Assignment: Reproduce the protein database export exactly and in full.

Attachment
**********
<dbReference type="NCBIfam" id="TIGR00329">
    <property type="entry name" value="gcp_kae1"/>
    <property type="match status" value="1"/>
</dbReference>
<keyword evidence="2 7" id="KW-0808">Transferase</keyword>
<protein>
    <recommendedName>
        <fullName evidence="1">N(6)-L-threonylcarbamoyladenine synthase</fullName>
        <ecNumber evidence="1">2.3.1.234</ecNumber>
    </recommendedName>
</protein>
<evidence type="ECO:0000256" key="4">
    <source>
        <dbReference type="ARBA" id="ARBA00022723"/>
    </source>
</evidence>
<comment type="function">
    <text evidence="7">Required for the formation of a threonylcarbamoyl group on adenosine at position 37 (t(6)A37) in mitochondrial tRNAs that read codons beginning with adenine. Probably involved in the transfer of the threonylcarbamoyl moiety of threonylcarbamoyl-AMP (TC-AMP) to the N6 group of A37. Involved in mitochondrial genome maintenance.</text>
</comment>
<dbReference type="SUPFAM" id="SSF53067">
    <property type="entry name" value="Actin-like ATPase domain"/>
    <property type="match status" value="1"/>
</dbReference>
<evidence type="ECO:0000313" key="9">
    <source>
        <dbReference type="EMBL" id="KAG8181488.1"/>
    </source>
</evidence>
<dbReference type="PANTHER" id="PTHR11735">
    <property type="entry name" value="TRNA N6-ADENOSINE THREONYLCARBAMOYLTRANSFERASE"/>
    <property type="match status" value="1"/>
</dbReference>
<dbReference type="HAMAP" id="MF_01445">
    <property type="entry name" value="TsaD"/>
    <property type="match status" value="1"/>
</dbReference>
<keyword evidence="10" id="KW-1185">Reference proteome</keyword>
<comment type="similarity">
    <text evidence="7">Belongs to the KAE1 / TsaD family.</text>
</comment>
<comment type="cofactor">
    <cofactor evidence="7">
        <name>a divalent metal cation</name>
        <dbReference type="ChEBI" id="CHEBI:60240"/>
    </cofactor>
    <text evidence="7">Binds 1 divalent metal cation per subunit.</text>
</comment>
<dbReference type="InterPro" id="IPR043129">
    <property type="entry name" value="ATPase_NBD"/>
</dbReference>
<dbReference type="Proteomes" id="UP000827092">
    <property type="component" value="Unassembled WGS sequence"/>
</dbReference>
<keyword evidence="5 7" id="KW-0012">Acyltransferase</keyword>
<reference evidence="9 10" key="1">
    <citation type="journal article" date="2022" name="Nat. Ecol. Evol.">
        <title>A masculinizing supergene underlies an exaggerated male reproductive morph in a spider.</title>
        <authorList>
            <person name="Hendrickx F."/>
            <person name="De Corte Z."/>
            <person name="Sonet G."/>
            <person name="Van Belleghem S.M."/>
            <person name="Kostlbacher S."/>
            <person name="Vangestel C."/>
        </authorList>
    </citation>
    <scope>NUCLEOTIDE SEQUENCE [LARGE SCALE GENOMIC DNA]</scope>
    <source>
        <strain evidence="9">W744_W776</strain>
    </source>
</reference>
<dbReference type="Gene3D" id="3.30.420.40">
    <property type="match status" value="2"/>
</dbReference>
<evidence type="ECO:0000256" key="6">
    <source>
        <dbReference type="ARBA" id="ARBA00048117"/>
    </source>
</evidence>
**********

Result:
<dbReference type="NCBIfam" id="TIGR00329">
    <property type="entry name" value="gcp_kae1"/>
    <property type="match status" value="1"/>
</dbReference>
<keyword evidence="2 7" id="KW-0808">Transferase</keyword>
<protein>
    <recommendedName>
        <fullName evidence="1">N(6)-L-threonylcarbamoyladenine synthase</fullName>
        <ecNumber evidence="1">2.3.1.234</ecNumber>
    </recommendedName>
</protein>
<evidence type="ECO:0000256" key="4">
    <source>
        <dbReference type="ARBA" id="ARBA00022723"/>
    </source>
</evidence>
<comment type="function">
    <text evidence="7">Required for the formation of a threonylcarbamoyl group on adenosine at position 37 (t(6)A37) in mitochondrial tRNAs that read codons beginning with adenine. Probably involved in the transfer of the threonylcarbamoyl moiety of threonylcarbamoyl-AMP (TC-AMP) to the N6 group of A37. Involved in mitochondrial genome maintenance.</text>
</comment>
<dbReference type="SUPFAM" id="SSF53067">
    <property type="entry name" value="Actin-like ATPase domain"/>
    <property type="match status" value="1"/>
</dbReference>
<evidence type="ECO:0000313" key="9">
    <source>
        <dbReference type="EMBL" id="KAG8181488.1"/>
    </source>
</evidence>
<dbReference type="PANTHER" id="PTHR11735">
    <property type="entry name" value="TRNA N6-ADENOSINE THREONYLCARBAMOYLTRANSFERASE"/>
    <property type="match status" value="1"/>
</dbReference>
<dbReference type="HAMAP" id="MF_01445">
    <property type="entry name" value="TsaD"/>
    <property type="match status" value="1"/>
</dbReference>
<keyword evidence="10" id="KW-1185">Reference proteome</keyword>
<comment type="similarity">
    <text evidence="7">Belongs to the KAE1 / TsaD family.</text>
</comment>
<comment type="cofactor">
    <cofactor evidence="7">
        <name>a divalent metal cation</name>
        <dbReference type="ChEBI" id="CHEBI:60240"/>
    </cofactor>
    <text evidence="7">Binds 1 divalent metal cation per subunit.</text>
</comment>
<dbReference type="InterPro" id="IPR043129">
    <property type="entry name" value="ATPase_NBD"/>
</dbReference>
<dbReference type="Proteomes" id="UP000827092">
    <property type="component" value="Unassembled WGS sequence"/>
</dbReference>
<keyword evidence="5 7" id="KW-0012">Acyltransferase</keyword>
<reference evidence="9 10" key="1">
    <citation type="journal article" date="2022" name="Nat. Ecol. Evol.">
        <title>A masculinizing supergene underlies an exaggerated male reproductive morph in a spider.</title>
        <authorList>
            <person name="Hendrickx F."/>
            <person name="De Corte Z."/>
            <person name="Sonet G."/>
            <person name="Van Belleghem S.M."/>
            <person name="Kostlbacher S."/>
            <person name="Vangestel C."/>
        </authorList>
    </citation>
    <scope>NUCLEOTIDE SEQUENCE [LARGE SCALE GENOMIC DNA]</scope>
    <source>
        <strain evidence="9">W744_W776</strain>
    </source>
</reference>
<dbReference type="Gene3D" id="3.30.420.40">
    <property type="match status" value="2"/>
</dbReference>
<evidence type="ECO:0000256" key="6">
    <source>
        <dbReference type="ARBA" id="ARBA00048117"/>
    </source>
</evidence>